The Iranian Reform Movement and the Iranian Student Movement

  • Majid Mohammadi


This chapter forms a trilogy on the Iranian student movement. The first episode of this trilogy traces the development of the Iranian university student movement in post-charisma Iran. It explore the changes this movement has experienced and the mechanisms it has been subject to, which have transformed it from a justice-oriented movement to a democracy-oriented one. The main forces influencing this movement are intellectuals and women. These were crucial elements of a movement that was mostly characterized as dedicated to reform in contemporary Iran.

Three hypotheses are formulated with respect to the determinants of student support for the reform movement in Iranian universities in the 1990s: student reformism appears to flourish particularly among students who (1) receive government assistance; (2) attend larger universities; and (3) do not belong to the traditionally religious groups based in mosques. Based upon this analysis, some generalizations are formulated concerning (1) the psychology and behavior patterns peculiar to students due to their status in society; and (2) some social conditions favorable to student movements. Conversely, two hypotheses are formulated with regard to the determinants of the student withdrawal of support for the reform movement after 2000: (1) the failure of elected bodies to fulfill the goals of the reform movement; and (2) the insistence of Islamist reformers on ideological and behavioral principles that have been the core of the Islamist ideology in Iran.

The second episode relates to the transition process from party politics and civil society activism to passivism and civil disobedience as the main strategies of the Iranian student movement in its struggle against despotism and authoritarianism in contemporary Iran. After a short review of the history of this movement, I will explain its foundations, contexts and implications.

Based on discourse analysis of statements by university student organizations between 1996 and 2006, the third episode will address the pros and cons of five approaches to politics in the reform movement era based on five discourses among university students in the past two decades of Iranian politics and their consequences for reshaping the Iranian polity. This section first discusses five socio-political processes: Islamicization; social differentiation; limited political competition; transformation of Shi’i authority; and personalization of power. These processes would subsequently lead to three social and political schisms in Iranian society: inequality, political, social and cultural discrimination, and secular–Islamist tension. These developments are crucial for shaping not only schisms and gaps among different political factions and student groups, but also at some stages, links and bridges among them.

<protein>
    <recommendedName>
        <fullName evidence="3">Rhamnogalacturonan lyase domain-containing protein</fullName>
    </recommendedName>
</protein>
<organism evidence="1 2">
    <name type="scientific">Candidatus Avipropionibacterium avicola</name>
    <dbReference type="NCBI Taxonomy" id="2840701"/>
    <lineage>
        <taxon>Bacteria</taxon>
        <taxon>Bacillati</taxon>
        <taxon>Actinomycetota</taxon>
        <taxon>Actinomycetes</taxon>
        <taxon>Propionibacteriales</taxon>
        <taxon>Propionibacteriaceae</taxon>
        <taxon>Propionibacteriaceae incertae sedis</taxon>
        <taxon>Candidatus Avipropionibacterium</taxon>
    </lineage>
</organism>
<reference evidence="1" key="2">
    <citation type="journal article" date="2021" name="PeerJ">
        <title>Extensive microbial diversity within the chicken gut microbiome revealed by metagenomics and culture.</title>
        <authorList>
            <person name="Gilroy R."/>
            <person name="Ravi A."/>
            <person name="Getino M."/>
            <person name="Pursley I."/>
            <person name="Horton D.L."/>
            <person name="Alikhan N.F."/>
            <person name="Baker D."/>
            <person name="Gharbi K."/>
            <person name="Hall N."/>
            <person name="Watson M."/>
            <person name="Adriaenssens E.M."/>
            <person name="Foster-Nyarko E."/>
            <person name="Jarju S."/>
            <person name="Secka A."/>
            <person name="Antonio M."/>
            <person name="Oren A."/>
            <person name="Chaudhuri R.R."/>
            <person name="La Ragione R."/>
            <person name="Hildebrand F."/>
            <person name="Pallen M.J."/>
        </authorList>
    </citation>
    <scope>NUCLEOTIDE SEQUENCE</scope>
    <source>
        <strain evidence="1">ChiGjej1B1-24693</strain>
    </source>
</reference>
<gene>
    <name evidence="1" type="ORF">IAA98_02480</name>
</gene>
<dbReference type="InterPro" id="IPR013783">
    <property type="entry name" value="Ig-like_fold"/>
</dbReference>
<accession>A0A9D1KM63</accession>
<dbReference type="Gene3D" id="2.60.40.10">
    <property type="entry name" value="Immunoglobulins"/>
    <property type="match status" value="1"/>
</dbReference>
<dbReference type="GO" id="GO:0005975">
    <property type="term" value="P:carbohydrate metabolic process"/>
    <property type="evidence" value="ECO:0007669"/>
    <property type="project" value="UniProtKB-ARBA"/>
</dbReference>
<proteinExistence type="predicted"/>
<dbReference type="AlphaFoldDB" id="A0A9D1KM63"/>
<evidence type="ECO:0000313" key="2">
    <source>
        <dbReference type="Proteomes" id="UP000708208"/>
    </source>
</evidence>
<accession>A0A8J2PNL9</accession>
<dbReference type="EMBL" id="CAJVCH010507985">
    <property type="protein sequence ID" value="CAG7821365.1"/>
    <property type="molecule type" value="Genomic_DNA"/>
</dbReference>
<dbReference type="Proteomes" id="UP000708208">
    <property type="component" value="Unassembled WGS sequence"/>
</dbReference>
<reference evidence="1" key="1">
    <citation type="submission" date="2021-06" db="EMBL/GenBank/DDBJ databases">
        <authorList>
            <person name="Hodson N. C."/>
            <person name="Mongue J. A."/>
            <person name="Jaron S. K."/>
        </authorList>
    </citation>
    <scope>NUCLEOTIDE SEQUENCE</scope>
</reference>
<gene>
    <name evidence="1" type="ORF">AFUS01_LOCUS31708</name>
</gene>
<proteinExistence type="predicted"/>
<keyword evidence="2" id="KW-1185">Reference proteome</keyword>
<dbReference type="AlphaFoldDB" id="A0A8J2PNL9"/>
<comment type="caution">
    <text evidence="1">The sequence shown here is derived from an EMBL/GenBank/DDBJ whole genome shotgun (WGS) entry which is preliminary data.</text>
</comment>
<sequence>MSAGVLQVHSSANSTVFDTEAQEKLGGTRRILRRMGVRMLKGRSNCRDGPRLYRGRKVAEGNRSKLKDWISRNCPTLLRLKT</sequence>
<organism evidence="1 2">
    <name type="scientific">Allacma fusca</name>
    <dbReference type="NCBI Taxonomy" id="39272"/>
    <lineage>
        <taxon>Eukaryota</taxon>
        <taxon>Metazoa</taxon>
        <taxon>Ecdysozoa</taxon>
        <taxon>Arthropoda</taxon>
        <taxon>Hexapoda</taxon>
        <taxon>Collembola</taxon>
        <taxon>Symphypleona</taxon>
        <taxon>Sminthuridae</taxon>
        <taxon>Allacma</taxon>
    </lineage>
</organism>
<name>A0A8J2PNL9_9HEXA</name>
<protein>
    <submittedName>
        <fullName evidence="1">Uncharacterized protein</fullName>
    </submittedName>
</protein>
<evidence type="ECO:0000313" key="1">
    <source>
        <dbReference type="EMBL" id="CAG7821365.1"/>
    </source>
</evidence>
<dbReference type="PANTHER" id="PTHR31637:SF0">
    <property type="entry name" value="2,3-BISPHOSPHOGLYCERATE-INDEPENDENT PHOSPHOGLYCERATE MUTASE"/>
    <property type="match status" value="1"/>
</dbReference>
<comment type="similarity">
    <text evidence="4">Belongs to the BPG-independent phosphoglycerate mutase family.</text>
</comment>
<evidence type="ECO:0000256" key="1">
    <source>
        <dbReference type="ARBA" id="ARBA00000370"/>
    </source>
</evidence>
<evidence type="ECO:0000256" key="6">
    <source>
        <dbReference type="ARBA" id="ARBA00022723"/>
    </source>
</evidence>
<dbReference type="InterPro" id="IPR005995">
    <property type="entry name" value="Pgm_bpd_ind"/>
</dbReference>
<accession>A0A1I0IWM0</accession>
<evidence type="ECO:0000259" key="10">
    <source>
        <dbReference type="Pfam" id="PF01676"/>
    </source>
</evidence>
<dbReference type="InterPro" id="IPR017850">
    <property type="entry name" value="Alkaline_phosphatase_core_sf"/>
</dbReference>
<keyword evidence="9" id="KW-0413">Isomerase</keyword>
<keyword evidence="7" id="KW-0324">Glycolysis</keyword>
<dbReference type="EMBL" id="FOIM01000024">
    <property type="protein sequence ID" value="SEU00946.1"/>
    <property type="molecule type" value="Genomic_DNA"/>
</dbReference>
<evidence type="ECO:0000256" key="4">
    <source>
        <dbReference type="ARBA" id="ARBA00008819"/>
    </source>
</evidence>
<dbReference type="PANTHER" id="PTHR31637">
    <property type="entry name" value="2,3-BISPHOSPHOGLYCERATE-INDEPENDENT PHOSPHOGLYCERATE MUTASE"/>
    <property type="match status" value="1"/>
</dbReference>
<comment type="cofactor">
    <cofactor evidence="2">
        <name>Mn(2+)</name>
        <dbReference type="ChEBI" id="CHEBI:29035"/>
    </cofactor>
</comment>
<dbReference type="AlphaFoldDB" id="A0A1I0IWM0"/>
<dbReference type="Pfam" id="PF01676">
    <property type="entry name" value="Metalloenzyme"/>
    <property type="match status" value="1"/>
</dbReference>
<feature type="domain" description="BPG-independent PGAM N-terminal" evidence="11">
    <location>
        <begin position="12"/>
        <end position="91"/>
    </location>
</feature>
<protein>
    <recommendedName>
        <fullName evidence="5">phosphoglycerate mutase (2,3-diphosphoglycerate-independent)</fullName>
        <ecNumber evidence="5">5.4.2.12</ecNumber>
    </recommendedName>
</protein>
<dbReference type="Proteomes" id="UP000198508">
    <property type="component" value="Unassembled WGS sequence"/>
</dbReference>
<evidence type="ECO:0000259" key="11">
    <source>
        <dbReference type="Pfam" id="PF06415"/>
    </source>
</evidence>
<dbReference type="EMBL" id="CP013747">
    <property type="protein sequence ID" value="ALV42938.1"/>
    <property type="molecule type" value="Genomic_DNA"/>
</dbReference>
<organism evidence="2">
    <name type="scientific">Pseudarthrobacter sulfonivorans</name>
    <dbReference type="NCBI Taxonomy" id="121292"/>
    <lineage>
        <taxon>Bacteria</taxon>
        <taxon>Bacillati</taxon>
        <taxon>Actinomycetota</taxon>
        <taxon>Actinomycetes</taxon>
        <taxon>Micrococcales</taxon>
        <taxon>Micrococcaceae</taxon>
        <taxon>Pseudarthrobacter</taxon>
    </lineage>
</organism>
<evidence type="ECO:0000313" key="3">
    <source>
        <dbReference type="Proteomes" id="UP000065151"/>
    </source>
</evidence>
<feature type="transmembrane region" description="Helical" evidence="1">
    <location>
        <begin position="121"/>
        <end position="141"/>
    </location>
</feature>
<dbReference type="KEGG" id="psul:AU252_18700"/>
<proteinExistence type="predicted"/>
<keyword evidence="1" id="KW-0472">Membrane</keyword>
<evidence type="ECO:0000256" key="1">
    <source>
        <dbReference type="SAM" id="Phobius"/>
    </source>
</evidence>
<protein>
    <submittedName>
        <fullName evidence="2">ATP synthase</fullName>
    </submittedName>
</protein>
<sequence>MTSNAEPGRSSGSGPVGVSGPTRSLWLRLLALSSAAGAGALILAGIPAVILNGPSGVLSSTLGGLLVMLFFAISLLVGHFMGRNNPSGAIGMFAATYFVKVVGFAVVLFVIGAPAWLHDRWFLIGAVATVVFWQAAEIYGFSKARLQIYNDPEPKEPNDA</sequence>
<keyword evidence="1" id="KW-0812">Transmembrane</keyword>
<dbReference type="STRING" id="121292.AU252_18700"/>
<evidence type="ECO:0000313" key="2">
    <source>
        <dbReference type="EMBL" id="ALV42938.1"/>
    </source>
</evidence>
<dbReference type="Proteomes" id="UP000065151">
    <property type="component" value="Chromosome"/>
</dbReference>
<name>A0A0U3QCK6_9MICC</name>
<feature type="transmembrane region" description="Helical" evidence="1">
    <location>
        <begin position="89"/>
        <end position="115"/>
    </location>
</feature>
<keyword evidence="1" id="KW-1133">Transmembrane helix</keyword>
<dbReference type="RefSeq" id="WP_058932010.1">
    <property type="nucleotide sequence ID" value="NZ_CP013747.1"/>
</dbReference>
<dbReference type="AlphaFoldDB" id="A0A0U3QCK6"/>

Referring to these schisms, political discourses shape the ideologies and actions of Iranian student movements. These discourses are social justice, tradition, totalitarianism, pluralism and Islamic democracy. Even if these discourses were no more than intellectual pronouncements by university students, they were powerful enough to extend to Iranian political society. Studying these discourses may help us to better analyze and understand the interactions among different Iranian student groups and clarify how they reacted to political events external to the student movements. My approach to understanding the social-political processes, social schisms and discourses is analytical and interpretive.


  1. Bāghi, Emaduddin. 2000. Jonbesh-e Dāneshjoo’i Iran az Aghaz tā Eqelāb-e Eslāmi (Iranian Student Movement: From the Beginning to the Islamic Revolution). Tehran: Jāme`eh-ye Irāniān.Google Scholar
  2. Behbahāni, Farhād, and Habibollāh Dāvaran. 2003. Dar Mehmāni-ye Hāj Āqā va Dāstān-e Yek `Eterāf (In Hāj Āqā’s Party and a Confession Story). Tehran: Bahār-e Fardā.Google Scholar
  3. Ghaffāri, R. 1998. An Eye Witness Report of Islamic Republic Prisons. Koln: Mehr.Google Scholar
  4. Hajjāriān, Sa`id. 1999. The Only Beating Heart during Political Impasse. In Dirooz, Emrooz va Fardā-ye Jonbesh-e Dāneshjou’i-e Iran (Past, Present, and Future of the Iranian Student Movement), ed. Mas`oud Safiri. Tehran: Nai.Google Scholar
  5. Karimian, Alireza. 2002. Jonbesh-e Dāneshjoo’i Iran, az Ta’sis-e Dāneshgāh tā Piroozi-ye Eqelāb-e Eslāmi (Iranian Student Movement, from the Establishment of Universities to the Victory of the Islamic Revolution). Tehran: Entāshārāt-e Markaz-e Asnād-e Enqelāb-e Eslāmi.Google Scholar
  6. Kāzemiān, Mortezā. 2004. Asrār-e Tārikhkānehā (The Secrets of Dark Houses). Tehran: Qasideh Sarā.Google Scholar
  7. Matin-Asgari, Afshin. 2002. Iranian Student Opposition to the Shah. Costa Mesa, CA: Mazda Publishers.Google Scholar
  8. Mohammadi, Majid. 1999. Darāmadi bar Raftār-e Siāsi-ye Dāneshjooyān-e Irani (An Introduction to Political Behavior of Iranian Students: 1979–99). Tehran: Kavir.Google Scholar

Copyright information

© The Author(s) 2019

Authors and Affiliations

  • Majid Mohammadi
    • 1
  1. 1.Radio Free EuropeStony BrookUSA

Personalised recommendations